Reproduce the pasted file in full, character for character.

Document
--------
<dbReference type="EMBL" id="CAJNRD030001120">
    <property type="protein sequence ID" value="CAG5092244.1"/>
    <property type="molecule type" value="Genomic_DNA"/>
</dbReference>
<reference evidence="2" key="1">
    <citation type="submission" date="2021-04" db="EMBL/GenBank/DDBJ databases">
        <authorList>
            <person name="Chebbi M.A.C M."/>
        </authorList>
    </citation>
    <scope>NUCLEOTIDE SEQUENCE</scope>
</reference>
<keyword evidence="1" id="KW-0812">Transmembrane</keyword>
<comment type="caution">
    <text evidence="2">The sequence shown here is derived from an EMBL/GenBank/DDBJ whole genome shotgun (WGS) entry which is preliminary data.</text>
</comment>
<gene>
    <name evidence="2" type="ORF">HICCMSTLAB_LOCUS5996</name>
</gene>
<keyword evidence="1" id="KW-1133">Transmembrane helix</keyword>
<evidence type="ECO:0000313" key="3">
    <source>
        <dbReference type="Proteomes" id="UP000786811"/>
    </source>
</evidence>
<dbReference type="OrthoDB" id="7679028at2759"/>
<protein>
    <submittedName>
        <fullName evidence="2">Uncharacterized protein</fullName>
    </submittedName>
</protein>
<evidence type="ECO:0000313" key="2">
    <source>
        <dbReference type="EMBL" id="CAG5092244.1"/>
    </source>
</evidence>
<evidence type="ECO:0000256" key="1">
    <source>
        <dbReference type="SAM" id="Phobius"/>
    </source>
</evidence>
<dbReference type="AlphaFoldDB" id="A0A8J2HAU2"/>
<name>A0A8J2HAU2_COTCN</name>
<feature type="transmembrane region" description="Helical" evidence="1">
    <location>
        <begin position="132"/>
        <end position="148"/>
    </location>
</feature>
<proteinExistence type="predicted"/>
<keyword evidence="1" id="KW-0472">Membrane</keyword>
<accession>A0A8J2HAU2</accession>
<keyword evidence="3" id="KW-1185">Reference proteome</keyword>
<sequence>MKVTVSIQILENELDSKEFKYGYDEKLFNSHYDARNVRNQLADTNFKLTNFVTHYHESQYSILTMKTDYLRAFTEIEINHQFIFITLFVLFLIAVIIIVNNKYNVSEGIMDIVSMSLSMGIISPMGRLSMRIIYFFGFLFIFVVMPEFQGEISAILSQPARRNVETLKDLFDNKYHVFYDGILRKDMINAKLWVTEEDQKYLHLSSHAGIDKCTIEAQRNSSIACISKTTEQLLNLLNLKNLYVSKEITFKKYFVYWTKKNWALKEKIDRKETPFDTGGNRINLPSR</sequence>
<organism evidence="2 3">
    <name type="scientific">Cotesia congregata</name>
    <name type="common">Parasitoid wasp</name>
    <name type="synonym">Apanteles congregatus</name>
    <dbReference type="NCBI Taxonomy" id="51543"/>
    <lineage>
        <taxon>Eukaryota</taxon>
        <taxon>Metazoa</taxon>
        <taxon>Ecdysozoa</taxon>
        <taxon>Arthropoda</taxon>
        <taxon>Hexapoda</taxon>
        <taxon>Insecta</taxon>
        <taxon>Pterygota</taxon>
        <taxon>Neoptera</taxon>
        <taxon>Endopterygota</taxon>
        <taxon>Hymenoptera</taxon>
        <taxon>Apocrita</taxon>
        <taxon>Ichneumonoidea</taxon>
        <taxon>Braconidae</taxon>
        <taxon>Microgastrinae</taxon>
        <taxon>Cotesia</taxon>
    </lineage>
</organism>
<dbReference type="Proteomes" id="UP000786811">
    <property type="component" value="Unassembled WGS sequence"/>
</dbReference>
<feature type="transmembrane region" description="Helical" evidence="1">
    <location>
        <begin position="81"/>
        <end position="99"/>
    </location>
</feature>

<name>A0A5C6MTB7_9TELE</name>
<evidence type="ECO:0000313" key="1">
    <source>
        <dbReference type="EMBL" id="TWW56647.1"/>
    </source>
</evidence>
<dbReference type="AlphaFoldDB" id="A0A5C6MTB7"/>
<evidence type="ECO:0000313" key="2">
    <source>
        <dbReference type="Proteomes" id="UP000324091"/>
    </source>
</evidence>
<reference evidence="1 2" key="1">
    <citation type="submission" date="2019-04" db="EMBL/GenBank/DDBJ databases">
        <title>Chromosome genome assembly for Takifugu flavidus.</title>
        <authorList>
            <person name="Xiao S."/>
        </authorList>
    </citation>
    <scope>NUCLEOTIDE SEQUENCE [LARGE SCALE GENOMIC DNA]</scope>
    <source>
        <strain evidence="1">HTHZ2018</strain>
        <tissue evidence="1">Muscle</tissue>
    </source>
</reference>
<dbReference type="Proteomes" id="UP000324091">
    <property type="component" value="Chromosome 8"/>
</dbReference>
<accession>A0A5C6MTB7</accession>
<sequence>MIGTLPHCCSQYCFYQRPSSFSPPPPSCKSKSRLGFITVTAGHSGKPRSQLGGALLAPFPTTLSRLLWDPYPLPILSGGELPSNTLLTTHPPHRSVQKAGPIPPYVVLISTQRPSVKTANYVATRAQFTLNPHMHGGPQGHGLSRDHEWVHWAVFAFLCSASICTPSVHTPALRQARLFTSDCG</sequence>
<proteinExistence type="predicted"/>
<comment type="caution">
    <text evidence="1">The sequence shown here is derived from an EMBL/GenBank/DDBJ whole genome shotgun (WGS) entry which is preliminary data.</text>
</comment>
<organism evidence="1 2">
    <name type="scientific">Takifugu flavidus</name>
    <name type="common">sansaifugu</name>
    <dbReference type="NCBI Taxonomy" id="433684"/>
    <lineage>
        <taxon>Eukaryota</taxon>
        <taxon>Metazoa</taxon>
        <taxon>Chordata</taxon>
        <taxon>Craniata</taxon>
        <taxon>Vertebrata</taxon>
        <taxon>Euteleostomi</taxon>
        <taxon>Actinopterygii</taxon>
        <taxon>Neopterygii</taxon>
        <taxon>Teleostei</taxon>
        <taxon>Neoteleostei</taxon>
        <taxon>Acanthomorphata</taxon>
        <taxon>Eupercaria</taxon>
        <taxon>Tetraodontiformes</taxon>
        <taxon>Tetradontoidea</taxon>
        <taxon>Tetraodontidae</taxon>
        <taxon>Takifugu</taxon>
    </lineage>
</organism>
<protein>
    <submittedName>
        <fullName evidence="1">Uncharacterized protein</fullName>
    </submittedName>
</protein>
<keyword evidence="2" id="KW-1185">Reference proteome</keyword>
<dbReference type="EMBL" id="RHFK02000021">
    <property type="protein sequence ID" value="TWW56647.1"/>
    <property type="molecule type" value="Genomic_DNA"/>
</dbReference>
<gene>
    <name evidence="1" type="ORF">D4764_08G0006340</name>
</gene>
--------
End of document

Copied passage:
<dbReference type="EMBL" id="CAJNRD030001120">
    <property type="protein sequence ID" value="CAG5092244.1"/>
    <property type="molecule type" value="Genomic_DNA"/>
</dbReference>
<reference evidence="2" key="1">
    <citation type="submission" date="2021-04" db="EMBL/GenBank/DDBJ databases">
        <authorList>
            <person name="Chebbi M.A.C M."/>
        </authorList>
    </citation>
    <scope>NUCLEOTIDE SEQUENCE</scope>
</reference>
<keyword evidence="1" id="KW-0812">Transmembrane</keyword>
<comment type="caution">
    <text evidence="2">The sequence shown here is derived from an EMBL/GenBank/DDBJ whole genome shotgun (WGS) entry which is preliminary data.</text>
</comment>
<gene>
    <name evidence="2" type="ORF">HICCMSTLAB_LOCUS5996</name>
</gene>
<keyword evidence="1" id="KW-1133">Transmembrane helix</keyword>
<evidence type="ECO:0000313" key="3">
    <source>
        <dbReference type="Proteomes" id="UP000786811"/>
    </source>
</evidence>
<dbReference type="OrthoDB" id="7679028at2759"/>
<protein>
    <submittedName>
        <fullName evidence="2">Uncharacterized protein</fullName>
    </submittedName>
</protein>
<evidence type="ECO:0000313" key="2">
    <source>
        <dbReference type="EMBL" id="CAG5092244.1"/>
    </source>
</evidence>
<evidence type="ECO:0000256" key="1">
    <source>
        <dbReference type="SAM" id="Phobius"/>
    </source>
</evidence>
<dbReference type="AlphaFoldDB" id="A0A8J2HAU2"/>
<name>A0A8J2HAU2_COTCN</name>
<feature type="transmembrane region" description="Helical" evidence="1">
    <location>
        <begin position="132"/>
        <end position="148"/>
    </location>
</feature>
<proteinExistence type="predicted"/>
<keyword evidence="1" id="KW-0472">Membrane</keyword>
<accession>A0A8J2HAU2</accession>
<keyword evidence="3" id="KW-1185">Reference proteome</keyword>
<sequence>MKVTVSIQILENELDSKEFKYGYDEKLFNSHYDARNVRNQLADTNFKLTNFVTHYHESQYSILTMKTDYLRAFTEIEINHQFIFITLFVLFLIAVIIIVNNKYNVSEGIMDIVSMSLSMGIISPMGRLSMRIIYFFGFLFIFVVMPEFQGEISAILSQPARRNVETLKDLFDNKYHVFYDGILRKDMINAKLWVTEEDQKYLHLSSHAGIDKCTIEAQRNSSIACISKTTEQLLNLLNLKNLYVSKEITFKKYFVYWTKKNWALKEKIDRKETPFDTGGNRINLPSR</sequence>
<organism evidence="2 3">
    <name type="scientific">Cotesia congregata</name>
    <name type="common">Parasitoid wasp</name>
    <name type="synonym">Apanteles congregatus</name>
    <dbReference type="NCBI Taxonomy" id="51543"/>
    <lineage>
        <taxon>Eukaryota</taxon>
        <taxon>Metazoa</taxon>
        <taxon>Ecdysozoa</taxon>
        <taxon>Arthropoda</taxon>
        <taxon>Hexapoda</taxon>
        <taxon>Insecta</taxon>
        <taxon>Pterygota</taxon>
        <taxon>Neoptera</taxon>
        <taxon>Endopterygota</taxon>
        <taxon>Hymenoptera</taxon>
        <taxon>Apocrita</taxon>
        <taxon>Ichneumonoidea</taxon>
        <taxon>Braconidae</taxon>
        <taxon>Microgastrinae</taxon>
        <taxon>Cotesia</taxon>
    </lineage>
</organism>
<dbReference type="Proteomes" id="UP000786811">
    <property type="component" value="Unassembled WGS sequence"/>
</dbReference>
<feature type="transmembrane region" description="Helical" evidence="1">
    <location>
        <begin position="81"/>
        <end position="99"/>
    </location>
</feature>

<name>A0A5C6MTB7_9TELE</name>
<evidence type="ECO:0000313" key="1">
    <source>
        <dbReference type="EMBL" id="TWW56647.1"/>
    </source>
</evidence>
<dbReference type="AlphaFoldDB" id="A0A5C6MTB7"/>
<evidence type="ECO:0000313" key="2">
    <source>
        <dbReference type="Proteomes" id="UP000324091"/>
    </source>
</evidence>
<reference evidence="1 2" key="1">
    <citation type="submission" date="2019-04" db="EMBL/GenBank/DDBJ databases">
        <title>Chromosome genome assembly for Takifugu flavidus.</title>
        <authorList>
            <person name="Xiao S."/>
        </authorList>
    </citation>
    <scope>NUCLEOTIDE SEQUENCE [LARGE SCALE GENOMIC DNA]</scope>
    <source>
        <strain evidence="1">HTHZ2018</strain>
        <tissue evidence="1">Muscle</tissue>
    </source>
</reference>
<dbReference type="Proteomes" id="UP000324091">
    <property type="component" value="Chromosome 8"/>
</dbReference>
<accession>A0A5C6MTB7</accession>
<sequence>MIGTLPHCCSQYCFYQRPSSFSPPPPSCKSKSRLGFITVTAGHSGKPRSQLGGALLAPFPTTLSRLLWDPYPLPILSGGELPSNTLLTTHPPHRSVQKAGPIPPYVVLISTQRPSVKTANYVATRAQFTLNPHMHGGPQGHGLSRDHEWVHWAVFAFLCSASICTPSVHTPALRQARLFTSDCG</sequence>
<proteinExistence type="predicted"/>
<comment type="caution">
    <text evidence="1">The sequence shown here is derived from an EMBL/GenBank/DDBJ whole genome shotgun (WGS) entry which is preliminary data.</text>
</comment>
<organism evidence="1 2">
    <name type="scientific">Takifugu flavidus</name>
    <name type="common">sansaifugu</name>
    <dbReference type="NCBI Taxonomy" id="433684"/>
    <lineage>
        <taxon>Eukaryota</taxon>
        <taxon>Metazoa</taxon>
        <taxon>Chordata</taxon>
        <taxon>Craniata</taxon>
        <taxon>Vertebrata</taxon>
        <taxon>Euteleostomi</taxon>
        <taxon>Actinopterygii</taxon>
        <taxon>Neopterygii</taxon>
        <taxon>Teleostei</taxon>
        <taxon>Neoteleostei</taxon>
        <taxon>Acanthomorphata</taxon>
        <taxon>Eupercaria</taxon>
        <taxon>Tetraodontiformes</taxon>
        <taxon>Tetradontoidea</taxon>
        <taxon>Tetraodontidae</taxon>
        <taxon>Takifugu</taxon>
    </lineage>
</organism>
<protein>
    <submittedName>
        <fullName evidence="1">Uncharacterized protein</fullName>
    </submittedName>
</protein>
<keyword evidence="2" id="KW-1185">Reference proteome</keyword>
<dbReference type="EMBL" id="RHFK02000021">
    <property type="protein sequence ID" value="TWW56647.1"/>
    <property type="molecule type" value="Genomic_DNA"/>
</dbReference>
<gene>
    <name evidence="1" type="ORF">D4764_08G0006340</name>
</gene>